Comments and submissions will be collected until December, and solutions will be developed from January to September 2022. The review will then present its recommendations to Cabinet, which will decide whether to implement them.

Current services and supports will remain in place until then.

IHC’s advocacy director, Trish Grant, said many in the sector had warned the ministry that they weren’t interested in just tinkering with the current funding system – they wanted it transformed.

IHC Advocacy Director Trish Grant says the terms of reference suggest focusing on the learners most in need, rather than all the children who need help.  Photo/NZME
IHC Advocacy Director Trish Grant says the terms of reference suggest focusing on the learners most in need, rather than all the children who need help. Photo/NZME

She said there were some very positive aspects to the mandate, including a focus on human rights, plans for revising ORS, and looking at current challenges in accessing supports.

But the focus on students with the “highest” needs meant that the promise of transformation had not been delivered. There appears to be a continuation of the “hierarchy of needs” approach that has been in place since 1998.

“Children, families and schools with disabilities have made it clear that an individualized approach is needed to meet the learning and support needs of all children, not just a few.

“Equitable access to education depends on providing students and schools with what they need to access education. In human rights terms, this is called reasonable accommodation.”

The IHC has a case before the Human Rights Tribunal arguing that the government discriminates against children with disabilities by violating their human rights.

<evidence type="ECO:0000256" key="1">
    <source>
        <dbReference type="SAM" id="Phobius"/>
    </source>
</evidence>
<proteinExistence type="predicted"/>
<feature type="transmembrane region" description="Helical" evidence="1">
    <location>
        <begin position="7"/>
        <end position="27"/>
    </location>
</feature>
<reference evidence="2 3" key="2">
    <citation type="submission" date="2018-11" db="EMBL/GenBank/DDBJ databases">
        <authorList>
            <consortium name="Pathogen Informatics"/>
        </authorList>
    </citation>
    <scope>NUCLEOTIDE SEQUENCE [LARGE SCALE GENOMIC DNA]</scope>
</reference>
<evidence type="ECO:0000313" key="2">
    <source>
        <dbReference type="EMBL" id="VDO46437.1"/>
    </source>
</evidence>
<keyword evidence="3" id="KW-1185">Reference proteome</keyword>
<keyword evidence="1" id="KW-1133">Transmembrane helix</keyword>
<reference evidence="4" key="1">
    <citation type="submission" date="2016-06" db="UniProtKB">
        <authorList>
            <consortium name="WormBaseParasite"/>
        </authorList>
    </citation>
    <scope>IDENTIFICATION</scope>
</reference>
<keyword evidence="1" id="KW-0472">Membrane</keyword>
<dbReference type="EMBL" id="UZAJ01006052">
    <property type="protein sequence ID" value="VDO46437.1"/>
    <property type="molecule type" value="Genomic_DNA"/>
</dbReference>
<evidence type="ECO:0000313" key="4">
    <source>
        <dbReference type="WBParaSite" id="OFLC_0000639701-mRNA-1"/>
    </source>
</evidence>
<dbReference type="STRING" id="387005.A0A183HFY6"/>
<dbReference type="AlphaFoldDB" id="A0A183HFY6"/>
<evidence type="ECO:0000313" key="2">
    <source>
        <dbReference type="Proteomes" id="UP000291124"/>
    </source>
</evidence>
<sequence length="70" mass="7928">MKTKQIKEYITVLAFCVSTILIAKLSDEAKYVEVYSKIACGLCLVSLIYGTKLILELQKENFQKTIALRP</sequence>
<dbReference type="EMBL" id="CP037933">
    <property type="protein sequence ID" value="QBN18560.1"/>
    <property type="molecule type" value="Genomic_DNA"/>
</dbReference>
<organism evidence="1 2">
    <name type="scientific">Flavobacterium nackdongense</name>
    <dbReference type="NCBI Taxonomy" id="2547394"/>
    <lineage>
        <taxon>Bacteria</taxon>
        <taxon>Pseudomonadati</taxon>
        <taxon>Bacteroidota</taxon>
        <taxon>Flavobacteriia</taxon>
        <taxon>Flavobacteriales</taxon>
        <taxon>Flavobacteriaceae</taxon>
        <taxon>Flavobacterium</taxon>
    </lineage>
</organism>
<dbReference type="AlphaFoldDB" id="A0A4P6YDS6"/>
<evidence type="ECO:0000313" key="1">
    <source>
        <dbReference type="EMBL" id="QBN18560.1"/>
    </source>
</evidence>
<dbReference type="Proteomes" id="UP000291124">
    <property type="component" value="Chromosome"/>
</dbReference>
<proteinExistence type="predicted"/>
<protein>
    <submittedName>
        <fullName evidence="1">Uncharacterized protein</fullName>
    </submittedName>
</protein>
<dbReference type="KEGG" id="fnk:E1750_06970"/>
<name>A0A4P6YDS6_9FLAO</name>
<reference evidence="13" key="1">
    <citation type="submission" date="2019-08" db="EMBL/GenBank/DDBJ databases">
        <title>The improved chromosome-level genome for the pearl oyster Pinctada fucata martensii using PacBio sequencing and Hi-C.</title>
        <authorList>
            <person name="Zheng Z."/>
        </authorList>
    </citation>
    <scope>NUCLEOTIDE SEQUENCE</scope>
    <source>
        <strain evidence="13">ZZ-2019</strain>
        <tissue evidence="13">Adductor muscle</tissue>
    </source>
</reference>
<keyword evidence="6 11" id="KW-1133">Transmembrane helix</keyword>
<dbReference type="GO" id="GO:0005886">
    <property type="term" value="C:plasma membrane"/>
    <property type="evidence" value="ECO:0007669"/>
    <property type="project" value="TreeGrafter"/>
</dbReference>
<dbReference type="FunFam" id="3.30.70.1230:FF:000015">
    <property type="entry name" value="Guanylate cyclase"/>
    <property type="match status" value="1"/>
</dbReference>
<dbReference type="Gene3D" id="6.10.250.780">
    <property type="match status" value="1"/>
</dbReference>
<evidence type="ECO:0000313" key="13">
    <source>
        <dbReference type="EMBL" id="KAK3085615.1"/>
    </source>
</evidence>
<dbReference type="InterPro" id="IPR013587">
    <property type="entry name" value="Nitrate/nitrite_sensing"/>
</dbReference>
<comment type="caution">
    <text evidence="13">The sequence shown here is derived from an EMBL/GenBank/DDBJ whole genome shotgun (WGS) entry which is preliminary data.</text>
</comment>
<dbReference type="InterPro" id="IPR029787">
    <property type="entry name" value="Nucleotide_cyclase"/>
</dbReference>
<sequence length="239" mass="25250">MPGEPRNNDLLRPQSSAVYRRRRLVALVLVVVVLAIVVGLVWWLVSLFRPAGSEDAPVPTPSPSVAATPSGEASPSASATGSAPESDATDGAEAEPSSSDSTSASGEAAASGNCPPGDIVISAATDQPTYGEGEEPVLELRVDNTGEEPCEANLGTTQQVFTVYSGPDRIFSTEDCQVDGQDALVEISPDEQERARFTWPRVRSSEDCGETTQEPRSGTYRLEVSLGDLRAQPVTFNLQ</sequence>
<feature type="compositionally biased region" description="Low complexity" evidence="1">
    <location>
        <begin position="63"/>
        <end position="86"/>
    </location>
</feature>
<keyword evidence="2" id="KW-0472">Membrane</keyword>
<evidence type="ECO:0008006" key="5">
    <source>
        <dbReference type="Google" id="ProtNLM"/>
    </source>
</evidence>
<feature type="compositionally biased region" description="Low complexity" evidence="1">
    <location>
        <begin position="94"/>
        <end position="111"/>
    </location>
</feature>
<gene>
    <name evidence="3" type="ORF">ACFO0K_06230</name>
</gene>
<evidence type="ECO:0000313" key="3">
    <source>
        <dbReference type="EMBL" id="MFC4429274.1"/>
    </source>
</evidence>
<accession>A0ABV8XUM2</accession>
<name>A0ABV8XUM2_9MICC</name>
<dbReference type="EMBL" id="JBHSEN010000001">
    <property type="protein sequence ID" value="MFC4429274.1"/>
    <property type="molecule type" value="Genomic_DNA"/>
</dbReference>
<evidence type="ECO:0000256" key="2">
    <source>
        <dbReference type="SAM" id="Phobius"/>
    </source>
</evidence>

This case was about reasonable accommodation, justice and fairness, Grant said.

“If the education system fails to fund the supports every child needs to succeed in school, that is discrimination.”

Frian Wadia, administrator of the “VIPS – Equity in Education” Facebook group, said her biggest disappointment was that the review seemed to focus on individual children rather than taking a school-wide approach that could improve the inclusion of every child.

“This is what continues to separate our children with disabilities into multiple factions of haves and have-nots.”

There were positives, including a commitment to the principles of Enabling Good Lives, plans to work with government agencies rather than in silos, and looking at “the child as a whole” instead of defining children by their disabilities or learning differences.

She was also delighted that there was a “long overdue” review of the application process parents must go through to try and get support for their children. This process was costly for the Ministry of Education and emotionally harmful for whānau, Wadia said.

But there was no attempt to change school-wide cultures to end the discrimination, punishment and exclusion that many children with disabilities suffered from.

Without such a change, school inclusion would still be a lottery for children with disabilities, she said.